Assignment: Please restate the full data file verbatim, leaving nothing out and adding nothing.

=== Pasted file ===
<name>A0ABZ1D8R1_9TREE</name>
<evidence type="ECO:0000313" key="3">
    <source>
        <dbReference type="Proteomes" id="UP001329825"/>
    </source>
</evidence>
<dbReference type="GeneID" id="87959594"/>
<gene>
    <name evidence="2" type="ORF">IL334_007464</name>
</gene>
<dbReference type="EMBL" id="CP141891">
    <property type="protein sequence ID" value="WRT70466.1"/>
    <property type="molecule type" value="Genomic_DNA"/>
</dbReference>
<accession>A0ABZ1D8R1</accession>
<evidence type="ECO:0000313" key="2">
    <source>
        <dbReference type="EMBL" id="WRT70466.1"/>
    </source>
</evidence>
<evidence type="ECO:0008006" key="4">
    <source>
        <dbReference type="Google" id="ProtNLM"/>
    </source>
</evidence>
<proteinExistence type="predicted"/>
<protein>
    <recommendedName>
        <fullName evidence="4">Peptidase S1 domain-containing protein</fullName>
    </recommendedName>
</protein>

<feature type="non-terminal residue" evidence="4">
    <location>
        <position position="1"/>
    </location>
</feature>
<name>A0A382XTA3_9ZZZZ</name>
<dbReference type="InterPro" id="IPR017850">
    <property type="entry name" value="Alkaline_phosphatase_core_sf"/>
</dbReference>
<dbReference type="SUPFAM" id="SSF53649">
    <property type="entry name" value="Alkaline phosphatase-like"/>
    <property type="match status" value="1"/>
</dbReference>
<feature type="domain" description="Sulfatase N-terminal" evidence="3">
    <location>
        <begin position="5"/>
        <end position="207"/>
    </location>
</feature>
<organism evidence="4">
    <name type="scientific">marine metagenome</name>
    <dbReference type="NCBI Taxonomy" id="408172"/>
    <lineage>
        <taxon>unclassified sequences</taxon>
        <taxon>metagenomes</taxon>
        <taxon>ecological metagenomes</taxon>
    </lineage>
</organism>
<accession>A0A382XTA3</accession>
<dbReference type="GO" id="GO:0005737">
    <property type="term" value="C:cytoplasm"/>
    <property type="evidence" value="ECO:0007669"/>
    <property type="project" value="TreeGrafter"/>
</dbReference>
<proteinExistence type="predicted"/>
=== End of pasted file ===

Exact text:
<name>A0ABZ1D8R1_9TREE</name>
<evidence type="ECO:0000313" key="3">
    <source>
        <dbReference type="Proteomes" id="UP001329825"/>
    </source>
</evidence>
<dbReference type="GeneID" id="87959594"/>
<gene>
    <name evidence="2" type="ORF">IL334_007464</name>
</gene>
<dbReference type="EMBL" id="CP141891">
    <property type="protein sequence ID" value="WRT70466.1"/>
    <property type="molecule type" value="Genomic_DNA"/>
</dbReference>
<accession>A0ABZ1D8R1</accession>
<evidence type="ECO:0000313" key="2">
    <source>
        <dbReference type="EMBL" id="WRT70466.1"/>
    </source>
</evidence>
<evidence type="ECO:0008006" key="4">
    <source>
        <dbReference type="Google" id="ProtNLM"/>
    </source>
</evidence>
<proteinExistence type="predicted"/>
<protein>
    <recommendedName>
        <fullName evidence="4">Peptidase S1 domain-containing protein</fullName>
    </recommendedName>
</protein>

<feature type="non-terminal residue" evidence="4">
    <location>
        <position position="1"/>
    </location>
</feature>
<name>A0A382XTA3_9ZZZZ</name>
<dbReference type="InterPro" id="IPR017850">
    <property type="entry name" value="Alkaline_phosphatase_core_sf"/>
</dbReference>
<dbReference type="SUPFAM" id="SSF53649">
    <property type="entry name" value="Alkaline phosphatase-like"/>
    <property type="match status" value="1"/>
</dbReference>
<feature type="domain" description="Sulfatase N-terminal" evidence="3">
    <location>
        <begin position="5"/>
        <end position="207"/>
    </location>
</feature>
<organism evidence="4">
    <name type="scientific">marine metagenome</name>
    <dbReference type="NCBI Taxonomy" id="408172"/>
    <lineage>
        <taxon>unclassified sequences</taxon>
        <taxon>metagenomes</taxon>
        <taxon>ecological metagenomes</taxon>
    </lineage>
</organism>
<accession>A0A382XTA3</accession>
<dbReference type="GO" id="GO:0005737">
    <property type="term" value="C:cytoplasm"/>
    <property type="evidence" value="ECO:0007669"/>
    <property type="project" value="TreeGrafter"/>
</dbReference>
<proteinExistence type="predicted"/>